"A Board may, subject to any conditions imposed by the Central Government, manage any property entrusted to its management by the Central Government on such terms as to the sharing of rents and profits accruing from such property as may be determined by rules made under section 280."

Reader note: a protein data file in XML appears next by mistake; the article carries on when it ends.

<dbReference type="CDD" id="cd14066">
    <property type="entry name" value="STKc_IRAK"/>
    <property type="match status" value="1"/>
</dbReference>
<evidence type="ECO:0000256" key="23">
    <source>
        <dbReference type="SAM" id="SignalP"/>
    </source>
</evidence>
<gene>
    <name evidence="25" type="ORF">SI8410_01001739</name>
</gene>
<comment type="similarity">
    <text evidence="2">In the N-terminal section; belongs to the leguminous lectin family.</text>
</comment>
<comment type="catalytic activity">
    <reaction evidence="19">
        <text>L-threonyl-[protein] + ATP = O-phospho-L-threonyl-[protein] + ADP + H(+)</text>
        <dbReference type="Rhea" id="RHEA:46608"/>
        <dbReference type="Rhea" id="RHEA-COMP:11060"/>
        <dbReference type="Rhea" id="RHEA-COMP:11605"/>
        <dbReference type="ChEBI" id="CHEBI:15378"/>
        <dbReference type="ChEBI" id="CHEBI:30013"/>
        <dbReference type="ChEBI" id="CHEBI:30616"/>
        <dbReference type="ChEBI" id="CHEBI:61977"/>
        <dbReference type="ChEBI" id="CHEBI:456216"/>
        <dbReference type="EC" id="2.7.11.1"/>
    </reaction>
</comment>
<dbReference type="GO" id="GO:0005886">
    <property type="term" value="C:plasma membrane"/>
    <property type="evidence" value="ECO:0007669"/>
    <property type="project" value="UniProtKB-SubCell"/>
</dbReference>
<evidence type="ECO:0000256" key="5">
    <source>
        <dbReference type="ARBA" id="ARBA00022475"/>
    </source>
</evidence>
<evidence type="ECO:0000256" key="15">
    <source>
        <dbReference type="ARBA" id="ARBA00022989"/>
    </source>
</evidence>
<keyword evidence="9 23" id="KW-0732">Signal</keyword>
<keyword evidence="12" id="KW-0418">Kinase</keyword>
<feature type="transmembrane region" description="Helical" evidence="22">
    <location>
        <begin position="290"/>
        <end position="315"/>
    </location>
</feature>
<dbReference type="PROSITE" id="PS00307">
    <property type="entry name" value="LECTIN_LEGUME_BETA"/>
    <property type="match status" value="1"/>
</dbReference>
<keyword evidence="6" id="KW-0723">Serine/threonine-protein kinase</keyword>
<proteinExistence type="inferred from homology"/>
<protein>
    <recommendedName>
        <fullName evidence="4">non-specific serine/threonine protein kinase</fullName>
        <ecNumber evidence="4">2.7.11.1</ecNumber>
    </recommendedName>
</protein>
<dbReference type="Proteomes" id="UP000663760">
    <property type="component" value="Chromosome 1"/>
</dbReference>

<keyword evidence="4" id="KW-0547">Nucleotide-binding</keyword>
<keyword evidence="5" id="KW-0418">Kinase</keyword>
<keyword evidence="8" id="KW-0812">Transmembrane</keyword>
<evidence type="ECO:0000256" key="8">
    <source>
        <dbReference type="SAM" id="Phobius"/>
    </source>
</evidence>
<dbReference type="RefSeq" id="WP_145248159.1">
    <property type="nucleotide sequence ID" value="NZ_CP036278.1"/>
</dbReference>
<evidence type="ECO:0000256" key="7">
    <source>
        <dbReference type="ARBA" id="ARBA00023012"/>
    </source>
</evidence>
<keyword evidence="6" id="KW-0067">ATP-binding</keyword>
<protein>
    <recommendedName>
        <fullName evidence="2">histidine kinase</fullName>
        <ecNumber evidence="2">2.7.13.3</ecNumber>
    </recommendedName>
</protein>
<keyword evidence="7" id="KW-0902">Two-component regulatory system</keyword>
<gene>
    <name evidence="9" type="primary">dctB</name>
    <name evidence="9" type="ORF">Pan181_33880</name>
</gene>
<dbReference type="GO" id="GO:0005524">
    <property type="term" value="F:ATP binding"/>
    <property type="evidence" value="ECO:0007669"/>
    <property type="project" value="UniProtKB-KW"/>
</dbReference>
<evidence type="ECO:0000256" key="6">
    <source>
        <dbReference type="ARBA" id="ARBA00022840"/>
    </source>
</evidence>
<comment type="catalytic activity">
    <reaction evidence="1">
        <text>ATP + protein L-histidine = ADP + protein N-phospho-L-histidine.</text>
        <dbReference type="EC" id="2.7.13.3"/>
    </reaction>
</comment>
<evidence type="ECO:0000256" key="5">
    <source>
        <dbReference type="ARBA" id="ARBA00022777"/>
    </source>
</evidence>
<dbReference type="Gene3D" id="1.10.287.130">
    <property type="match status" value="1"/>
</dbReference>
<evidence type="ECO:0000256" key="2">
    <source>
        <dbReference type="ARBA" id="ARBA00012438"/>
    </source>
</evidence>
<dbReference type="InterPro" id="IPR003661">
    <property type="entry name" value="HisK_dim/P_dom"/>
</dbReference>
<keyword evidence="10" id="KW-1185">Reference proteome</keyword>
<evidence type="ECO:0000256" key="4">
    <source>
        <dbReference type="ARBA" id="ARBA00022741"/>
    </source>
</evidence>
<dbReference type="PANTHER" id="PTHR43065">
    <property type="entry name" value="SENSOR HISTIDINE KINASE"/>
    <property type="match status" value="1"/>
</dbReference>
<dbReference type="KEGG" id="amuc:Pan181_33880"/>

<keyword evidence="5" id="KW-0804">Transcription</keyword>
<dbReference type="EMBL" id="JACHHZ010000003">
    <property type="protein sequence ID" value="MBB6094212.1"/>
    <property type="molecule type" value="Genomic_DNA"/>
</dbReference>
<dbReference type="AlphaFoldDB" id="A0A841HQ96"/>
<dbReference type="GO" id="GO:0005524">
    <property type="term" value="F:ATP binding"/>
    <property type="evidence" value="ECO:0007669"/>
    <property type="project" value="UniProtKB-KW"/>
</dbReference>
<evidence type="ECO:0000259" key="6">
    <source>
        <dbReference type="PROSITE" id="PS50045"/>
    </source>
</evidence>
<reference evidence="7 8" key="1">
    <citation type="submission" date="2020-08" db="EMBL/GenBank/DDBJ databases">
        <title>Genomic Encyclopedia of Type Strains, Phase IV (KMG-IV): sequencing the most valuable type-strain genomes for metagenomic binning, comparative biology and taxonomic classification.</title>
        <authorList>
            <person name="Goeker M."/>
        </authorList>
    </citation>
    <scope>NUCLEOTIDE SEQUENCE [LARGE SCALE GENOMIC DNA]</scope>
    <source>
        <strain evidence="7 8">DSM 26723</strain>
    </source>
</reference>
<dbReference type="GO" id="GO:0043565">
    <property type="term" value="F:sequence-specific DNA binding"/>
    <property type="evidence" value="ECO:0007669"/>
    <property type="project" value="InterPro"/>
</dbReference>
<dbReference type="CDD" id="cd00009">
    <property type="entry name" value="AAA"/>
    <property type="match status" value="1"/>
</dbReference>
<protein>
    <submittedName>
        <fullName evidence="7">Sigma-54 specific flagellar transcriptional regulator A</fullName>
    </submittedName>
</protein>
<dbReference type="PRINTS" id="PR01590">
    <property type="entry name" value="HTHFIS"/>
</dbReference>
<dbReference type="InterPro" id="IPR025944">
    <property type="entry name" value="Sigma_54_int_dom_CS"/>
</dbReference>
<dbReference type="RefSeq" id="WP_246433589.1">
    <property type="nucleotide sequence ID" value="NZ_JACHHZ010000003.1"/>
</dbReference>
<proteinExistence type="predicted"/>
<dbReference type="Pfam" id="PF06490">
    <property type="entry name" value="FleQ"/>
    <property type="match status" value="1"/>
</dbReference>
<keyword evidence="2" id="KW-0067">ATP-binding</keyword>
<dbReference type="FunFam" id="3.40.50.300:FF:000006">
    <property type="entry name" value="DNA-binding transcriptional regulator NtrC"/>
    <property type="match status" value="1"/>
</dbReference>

The Cantonment Land Administration Rules, 1937 contain detailed provisions as to the leasing of land, standardisation of rents, disposal of land by a private agreement, execution of leases etc. Powers are thus conferred upon the Board to let out property vested in it or which is under its management. It would follow from this that where in exercise of these powers the Board has let out any land or buildings it has the right as well as the duty to collect the rent from the tenant. Therefore, though, strictly speaking, the rent due from the tenant cannot be said to be payable under any express provision of the Act the tenant's liability to pay and the Board's right to recover it is ultimately traceable to the Act inasmuch as this liability has arisen by reason of the exercise of a power exercised or performance of duty by the Board under express provisions of the Act and the Rules. Surely the Board cannot be deprived of the right to recover the rent or be absolved from the duty to recover it by resort to the normal remedy of suit. Yet upon the interpretation placed upon s. 259 of the Act by the Lahore High Court and by the Court below a suit as well as a proceeding before a Magistrate have to be placed on the same footing. This will lead to an impossible position and it cannot for one moment be thought that this is what the Legislature had intended. What the expression "recoverable by a Board' or the Military Estates Officer under this Act or the rules made thereunder" means is what the Act or the Rules permit the Board to recover or what the Act or the Rules permit the Military Estates Officer to recover. To put it in another way the words "recoverable by" and "under this Act or the Rules made thereunder" are meant to govern "a Board" or "a Military Estates Officer". It was necessary to make this provision because certain duties are imposed and powers conferred on the Board and certain other duties imposed and powers conferred upon the Military Estates Officer and the section makes it clear that the power to recover money is exercisable by such of these two authorities as performs the duty or exercises the power by reason of which the liability of another to pay the tax, rent or any other money arises.